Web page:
Spurred by the unsettling catastrophic predictions circulating about the upcoming 2012 "end" of the Maya calendar, astronomer and anthropologist Anthony Aveni sorts through those predictions to determine the basis and believability of each.

The author grounds his arguments in a wide array of evidence: the stars themselves, the writings of ancient Greek and Chinese astronomers, archaeological findings in Mesoamerica, including ancient Aztec and Maya inscriptions and building alignments, colonial era Maya books (those few we have) as well as descriptions of Maya culture by the Spanish colonizers, post-colonial and contemporary Maya culture and the words of their current daykeepers.

In chapter after chapter, Aveni shows what the ancient Maya could have known about astronomical and calendrical events, and then looks for evidence in all his sources that would indicate what they did know. In this way he builds a consistent and sensible foundation for ancient and contemporary Maya worldview and mythology.

Among the topics Aveni takes on are Maya creation myths, the Maya calendar itself and its origins; galactic alignment, the galactic center, and the precession of the equinoxes; the cycles of time and where time ends, if it does.

This book is eminently readable, full of detailed analysis, with common sense in every word, a great overview of the 2012 phenomenon that I would recommend to anyone.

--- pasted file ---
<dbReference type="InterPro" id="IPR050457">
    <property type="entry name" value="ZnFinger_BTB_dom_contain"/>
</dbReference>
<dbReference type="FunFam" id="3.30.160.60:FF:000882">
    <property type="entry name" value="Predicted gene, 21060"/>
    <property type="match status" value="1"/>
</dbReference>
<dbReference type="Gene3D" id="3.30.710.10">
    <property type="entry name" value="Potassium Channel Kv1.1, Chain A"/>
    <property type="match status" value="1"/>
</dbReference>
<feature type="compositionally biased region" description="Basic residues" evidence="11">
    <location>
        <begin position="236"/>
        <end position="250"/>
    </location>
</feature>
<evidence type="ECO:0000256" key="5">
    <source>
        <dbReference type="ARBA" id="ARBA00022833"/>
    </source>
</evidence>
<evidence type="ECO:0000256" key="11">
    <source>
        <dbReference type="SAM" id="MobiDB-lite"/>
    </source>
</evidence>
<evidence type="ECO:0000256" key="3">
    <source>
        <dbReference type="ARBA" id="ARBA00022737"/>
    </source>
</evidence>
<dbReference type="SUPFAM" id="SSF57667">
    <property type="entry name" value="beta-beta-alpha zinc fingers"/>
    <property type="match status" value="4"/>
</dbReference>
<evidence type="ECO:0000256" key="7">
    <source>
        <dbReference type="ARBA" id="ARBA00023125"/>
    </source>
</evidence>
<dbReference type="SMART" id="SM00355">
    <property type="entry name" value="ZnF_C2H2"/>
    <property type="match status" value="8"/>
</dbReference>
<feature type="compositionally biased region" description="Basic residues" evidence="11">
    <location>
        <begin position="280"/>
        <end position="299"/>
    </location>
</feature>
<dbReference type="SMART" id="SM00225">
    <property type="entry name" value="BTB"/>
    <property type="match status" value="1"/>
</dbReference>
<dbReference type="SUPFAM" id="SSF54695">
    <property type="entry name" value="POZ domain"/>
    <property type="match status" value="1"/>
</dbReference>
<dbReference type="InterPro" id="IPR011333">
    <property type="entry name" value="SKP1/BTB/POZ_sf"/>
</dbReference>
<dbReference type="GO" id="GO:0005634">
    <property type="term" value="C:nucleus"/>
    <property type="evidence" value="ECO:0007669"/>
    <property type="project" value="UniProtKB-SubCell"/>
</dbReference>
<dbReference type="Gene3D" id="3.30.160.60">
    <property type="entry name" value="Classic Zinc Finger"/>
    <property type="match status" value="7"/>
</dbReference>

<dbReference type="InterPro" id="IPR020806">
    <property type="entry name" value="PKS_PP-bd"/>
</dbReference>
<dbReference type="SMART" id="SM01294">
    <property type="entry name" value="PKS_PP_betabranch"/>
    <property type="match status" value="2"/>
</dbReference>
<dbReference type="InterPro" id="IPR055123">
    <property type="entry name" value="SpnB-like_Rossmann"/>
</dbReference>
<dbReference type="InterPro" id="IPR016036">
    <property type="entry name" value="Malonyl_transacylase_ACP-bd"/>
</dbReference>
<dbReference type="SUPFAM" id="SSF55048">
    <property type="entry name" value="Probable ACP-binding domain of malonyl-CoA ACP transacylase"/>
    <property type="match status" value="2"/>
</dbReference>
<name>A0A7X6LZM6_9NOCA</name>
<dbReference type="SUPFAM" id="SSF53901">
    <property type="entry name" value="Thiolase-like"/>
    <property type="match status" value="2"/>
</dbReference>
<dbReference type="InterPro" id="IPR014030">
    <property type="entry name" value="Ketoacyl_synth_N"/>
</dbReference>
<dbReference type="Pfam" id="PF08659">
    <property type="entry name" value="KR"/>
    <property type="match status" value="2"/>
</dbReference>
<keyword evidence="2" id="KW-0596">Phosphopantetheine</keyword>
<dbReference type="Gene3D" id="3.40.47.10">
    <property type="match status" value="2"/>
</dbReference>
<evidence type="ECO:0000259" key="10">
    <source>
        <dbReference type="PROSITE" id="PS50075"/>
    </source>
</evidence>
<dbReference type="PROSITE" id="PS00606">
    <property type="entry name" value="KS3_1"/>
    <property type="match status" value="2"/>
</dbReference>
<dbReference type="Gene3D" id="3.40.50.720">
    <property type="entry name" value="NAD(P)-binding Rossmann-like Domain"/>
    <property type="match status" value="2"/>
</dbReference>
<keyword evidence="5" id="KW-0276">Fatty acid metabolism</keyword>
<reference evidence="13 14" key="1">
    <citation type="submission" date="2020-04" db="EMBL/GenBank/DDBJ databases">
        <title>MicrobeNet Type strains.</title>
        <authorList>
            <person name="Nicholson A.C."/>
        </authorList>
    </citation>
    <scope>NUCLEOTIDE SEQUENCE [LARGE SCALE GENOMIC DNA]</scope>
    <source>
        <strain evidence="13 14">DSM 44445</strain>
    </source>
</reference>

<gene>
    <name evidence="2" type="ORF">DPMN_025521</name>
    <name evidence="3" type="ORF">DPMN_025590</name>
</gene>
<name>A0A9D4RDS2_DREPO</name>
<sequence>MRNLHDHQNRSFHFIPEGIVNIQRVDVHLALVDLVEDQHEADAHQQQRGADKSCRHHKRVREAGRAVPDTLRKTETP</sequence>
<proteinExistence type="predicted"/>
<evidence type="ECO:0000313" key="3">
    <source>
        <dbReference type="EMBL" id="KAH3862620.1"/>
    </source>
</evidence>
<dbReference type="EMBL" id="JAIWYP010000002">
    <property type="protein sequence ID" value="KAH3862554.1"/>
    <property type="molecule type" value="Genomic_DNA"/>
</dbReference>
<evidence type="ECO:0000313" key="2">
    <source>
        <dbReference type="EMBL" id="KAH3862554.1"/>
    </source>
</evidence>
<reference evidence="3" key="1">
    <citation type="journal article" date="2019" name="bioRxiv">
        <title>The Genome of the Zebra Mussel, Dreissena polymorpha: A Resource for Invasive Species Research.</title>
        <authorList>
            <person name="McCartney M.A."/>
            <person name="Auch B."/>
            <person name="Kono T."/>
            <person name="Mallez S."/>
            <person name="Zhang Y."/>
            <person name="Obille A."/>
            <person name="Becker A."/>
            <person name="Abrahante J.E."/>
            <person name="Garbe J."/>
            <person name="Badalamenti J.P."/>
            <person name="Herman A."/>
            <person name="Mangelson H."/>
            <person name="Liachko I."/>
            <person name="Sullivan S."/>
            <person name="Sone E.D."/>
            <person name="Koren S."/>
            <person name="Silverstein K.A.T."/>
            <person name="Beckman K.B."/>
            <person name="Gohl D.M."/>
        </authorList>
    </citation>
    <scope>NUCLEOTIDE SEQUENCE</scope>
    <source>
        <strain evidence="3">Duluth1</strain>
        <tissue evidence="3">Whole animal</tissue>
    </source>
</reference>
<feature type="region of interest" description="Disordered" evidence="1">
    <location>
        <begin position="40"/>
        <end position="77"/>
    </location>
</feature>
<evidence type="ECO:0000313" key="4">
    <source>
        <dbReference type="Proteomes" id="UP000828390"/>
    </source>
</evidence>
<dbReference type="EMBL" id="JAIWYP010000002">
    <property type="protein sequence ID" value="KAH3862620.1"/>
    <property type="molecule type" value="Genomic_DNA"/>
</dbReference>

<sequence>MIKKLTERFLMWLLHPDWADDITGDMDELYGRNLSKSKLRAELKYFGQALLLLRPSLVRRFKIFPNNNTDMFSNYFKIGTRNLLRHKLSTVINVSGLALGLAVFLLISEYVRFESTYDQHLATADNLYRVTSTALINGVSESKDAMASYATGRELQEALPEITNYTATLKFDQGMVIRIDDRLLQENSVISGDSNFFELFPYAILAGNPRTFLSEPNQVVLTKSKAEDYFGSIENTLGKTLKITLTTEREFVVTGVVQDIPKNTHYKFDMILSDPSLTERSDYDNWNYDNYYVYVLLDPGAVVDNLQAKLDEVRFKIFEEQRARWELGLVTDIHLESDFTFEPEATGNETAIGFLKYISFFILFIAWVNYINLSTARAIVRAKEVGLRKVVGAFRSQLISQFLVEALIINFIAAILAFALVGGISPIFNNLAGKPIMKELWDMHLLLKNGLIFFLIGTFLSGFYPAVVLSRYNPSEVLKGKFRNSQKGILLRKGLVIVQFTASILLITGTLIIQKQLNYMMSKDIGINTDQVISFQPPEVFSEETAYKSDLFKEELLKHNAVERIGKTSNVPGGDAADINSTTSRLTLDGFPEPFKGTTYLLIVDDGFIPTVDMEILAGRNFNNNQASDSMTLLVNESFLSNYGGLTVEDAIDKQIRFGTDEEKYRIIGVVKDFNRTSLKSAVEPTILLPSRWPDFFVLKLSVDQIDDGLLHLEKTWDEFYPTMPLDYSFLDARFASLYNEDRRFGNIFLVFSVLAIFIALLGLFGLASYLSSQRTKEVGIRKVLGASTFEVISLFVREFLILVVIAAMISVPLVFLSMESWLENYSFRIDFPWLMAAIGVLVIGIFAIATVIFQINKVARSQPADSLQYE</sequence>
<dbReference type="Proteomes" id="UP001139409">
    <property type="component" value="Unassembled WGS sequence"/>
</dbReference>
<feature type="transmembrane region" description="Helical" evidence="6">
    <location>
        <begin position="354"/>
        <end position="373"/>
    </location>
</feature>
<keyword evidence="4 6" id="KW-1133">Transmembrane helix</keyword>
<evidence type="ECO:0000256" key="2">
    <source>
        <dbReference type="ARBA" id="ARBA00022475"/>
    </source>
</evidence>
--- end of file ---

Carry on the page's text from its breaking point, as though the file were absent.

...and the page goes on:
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Some marketing geniuses at the publishing house have taken the most academically rigorous and open-minded exposition of 2012 and given it the dull title "The End of Time" that is sure to make it blend in perfectly with cash-ins and spinoffs and be thrown into the remainders pile. This book is really about 2012 as a cultural phenomenon, why it's caught on so quickly in our society, and how it links into science. Aveni comes off as an extremely thoughtful person who has produced a real labor of love. He seeks both to put the research of John Major Jenkins (The 2012 Story) into the context of more traditional Maya studies, as well as understand why Jenkins is so intent on discovering a Maya basis for cosmological awareness. You'll learn how little we know about the Maya and why they fascinate us.

Great book, look past the cover and find out the science for yourself.
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If you are looking for evidence to support predictions of the world ending in 2012, this book will not give you that. However, neither will it disappoint. Aveni's goal in this book is not out to support or de-bunk apocalyptic interpretations of the Mayan calendar, as the title may suggest. Instead, he explore's what our contemporary culture finds fascinating about how they viewed their world. In the process, we learn a lot about ourselves. Using the Mayans as a lens to our own culture, we learn how we see patterns in our natural world and give meaning to it. The reference to Shakespeare's quote in the preface "It is not in the stars to hold our destiny but in ourselves" is probably the best summary one could make of the book.

Aveni's work does not fit easily in categories. He is part physical scientist, part anthropologist and his big insights come in the transitions between the two. This is a particularly difficult intersection of scholarly areas. Because he is so respectful of belief systems, he may be viewed skeptically by scientists. Like-wise, his appeal to scientific methods and the limits of physical evidence may disappoint those who want people who desire concrete "answers". If approached with an open mind, this book can provide very helpful insight to everyone.

If you are looking for an introduction to the foundations of his scholarly work, I suggest you consider buying his "Empires of Time" or one of his many other books. However, this book is timely and a very useful guide to interpret the deluge of news stories on this subject as we approach the end of 2012.